Is there a diet that works for everyone?

Editorial by David Mulvain

For over 3 million years our hunter/gatherer ancestors were free of the degenerate diseases that plague us today. They ate meat, much of it red meat, and hundreds of species of wild plants. The decline in human health began with the advent of agriculture between 8,000 and 12,000 years ago. As farming increased, the hunter/gatherers disappeared in all but the most formidable areas of the planet. Where they still exist today the hunter/gatherers are still free of modern diseases.

Farming produces far more food per acre than raising animals. The protein and fat calories that came from meat in the earlier hunting societies was replaced with high carbohydrate (sugars and starches) foods in farming societies. Most of the calories came from grains and still does. Grain farming resulted in a loss in height, a decline in health and shorter life expectancy. The people of the farming cultures experienced an increase in nutrition deficiencies and diseases that were rare to non-existent among hunter/gatherers.

Weston Price, a dentist, spent much of his life studying the diets and health of numerous cultures around the world during the late 1800’s and early 1900’s. He found that all of the cultures that he studied that were still living off the land were far healthier than their nearby city counterparts. The foods consumed varied between cultures, but all the foods they ate were natural, organic and whole. They all consumed animal products. Their diets were high in fat and included saturated fat. They consumed no sugar, refined or processed foods, seed oils, or junk food. There were no vegetarian or plant based diets.

More recently, in 1988, the president of the American Heart Association proclaimed that if Americans would lower their total fat intake from 43% to 30% or less of their calories, reduce their saturated fat intake to 10% and lower cholesterol intake to under 300mg per day, heart disease would be practically eradicated. Americans did it! The result was an epidemic of over-weight, obesity, diabetes and a 10% increase in risk of death from heart disease since 1991. Fat is obviously not the culprit. The problem is that high carbohydrate diets raise blood sugar and insulin.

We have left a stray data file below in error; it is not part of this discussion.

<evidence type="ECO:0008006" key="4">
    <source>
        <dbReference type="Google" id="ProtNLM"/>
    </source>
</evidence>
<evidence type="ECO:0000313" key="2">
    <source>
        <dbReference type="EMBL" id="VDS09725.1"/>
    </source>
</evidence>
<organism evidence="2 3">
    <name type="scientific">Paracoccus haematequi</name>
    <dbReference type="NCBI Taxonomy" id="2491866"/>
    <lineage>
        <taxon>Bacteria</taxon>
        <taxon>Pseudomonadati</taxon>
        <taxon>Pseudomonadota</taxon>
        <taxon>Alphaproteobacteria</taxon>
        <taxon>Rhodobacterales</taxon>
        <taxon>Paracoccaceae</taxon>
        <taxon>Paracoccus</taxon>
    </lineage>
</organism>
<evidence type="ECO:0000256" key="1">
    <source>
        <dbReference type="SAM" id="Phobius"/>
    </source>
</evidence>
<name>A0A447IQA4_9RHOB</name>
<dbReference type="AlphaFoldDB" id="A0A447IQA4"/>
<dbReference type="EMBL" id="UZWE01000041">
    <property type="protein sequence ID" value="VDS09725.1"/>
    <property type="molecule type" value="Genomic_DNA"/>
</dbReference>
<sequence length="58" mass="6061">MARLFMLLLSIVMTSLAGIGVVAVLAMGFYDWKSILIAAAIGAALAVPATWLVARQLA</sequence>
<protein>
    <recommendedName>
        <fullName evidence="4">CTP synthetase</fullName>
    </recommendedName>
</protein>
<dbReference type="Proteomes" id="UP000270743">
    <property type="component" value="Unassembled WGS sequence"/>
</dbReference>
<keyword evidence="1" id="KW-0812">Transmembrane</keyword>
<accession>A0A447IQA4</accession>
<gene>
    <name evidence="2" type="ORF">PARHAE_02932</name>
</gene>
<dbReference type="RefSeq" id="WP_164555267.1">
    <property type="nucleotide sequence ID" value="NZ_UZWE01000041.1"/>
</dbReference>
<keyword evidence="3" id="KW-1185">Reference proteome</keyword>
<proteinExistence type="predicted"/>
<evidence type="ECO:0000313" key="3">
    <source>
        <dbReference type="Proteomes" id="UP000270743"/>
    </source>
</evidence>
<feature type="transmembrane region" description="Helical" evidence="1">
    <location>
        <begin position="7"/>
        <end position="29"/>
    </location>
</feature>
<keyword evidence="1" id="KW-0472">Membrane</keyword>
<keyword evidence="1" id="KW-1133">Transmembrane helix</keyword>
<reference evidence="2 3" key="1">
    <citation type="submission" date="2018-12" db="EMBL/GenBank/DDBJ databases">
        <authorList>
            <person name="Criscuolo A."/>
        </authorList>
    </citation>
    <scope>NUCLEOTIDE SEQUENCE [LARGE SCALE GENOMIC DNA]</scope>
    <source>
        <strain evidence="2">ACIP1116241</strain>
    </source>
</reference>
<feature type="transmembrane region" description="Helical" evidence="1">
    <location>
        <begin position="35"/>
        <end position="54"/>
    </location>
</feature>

Human genetic makeup has not changed in the past 10,000 years. We have the same genes as our healthy hunter/gatherer ancestors. The diet that worked for them will work for us. The low fat diet has not only failed to prevent a decline in the health of Americans, it is the biggest contributor to the rapid decline of our health. Each generation is less healthy than their parent’s generation.

So why are we now doing just the opposite of what’s good for us? For starters, it’s government policy. There isn’t enough farmable land to raise enough healthy food to feed the entire US or world population. Out of necessity, the USDA’s food priorities are adequate supply, conformity to the agricultural policy and long shelf life. Also, junk foods and nutritionally deficient, high calorie foods that stimulate over-eating are very profitable and are heavily advertised. Little consideration is given to the nutritional value of food.

In summary: Since our ancestors began walking on two legs, all of the healthiest cultures in the world ate animal products, had relatively low carbohydrate, high protein and fat diets, including saturated fat. They had no junk food, refined foods or sugars, or seed oils in their diets. Everything they ate was natural, organic and whole. We need to re-examine how far we have drifted from our ancestors’ food choices.

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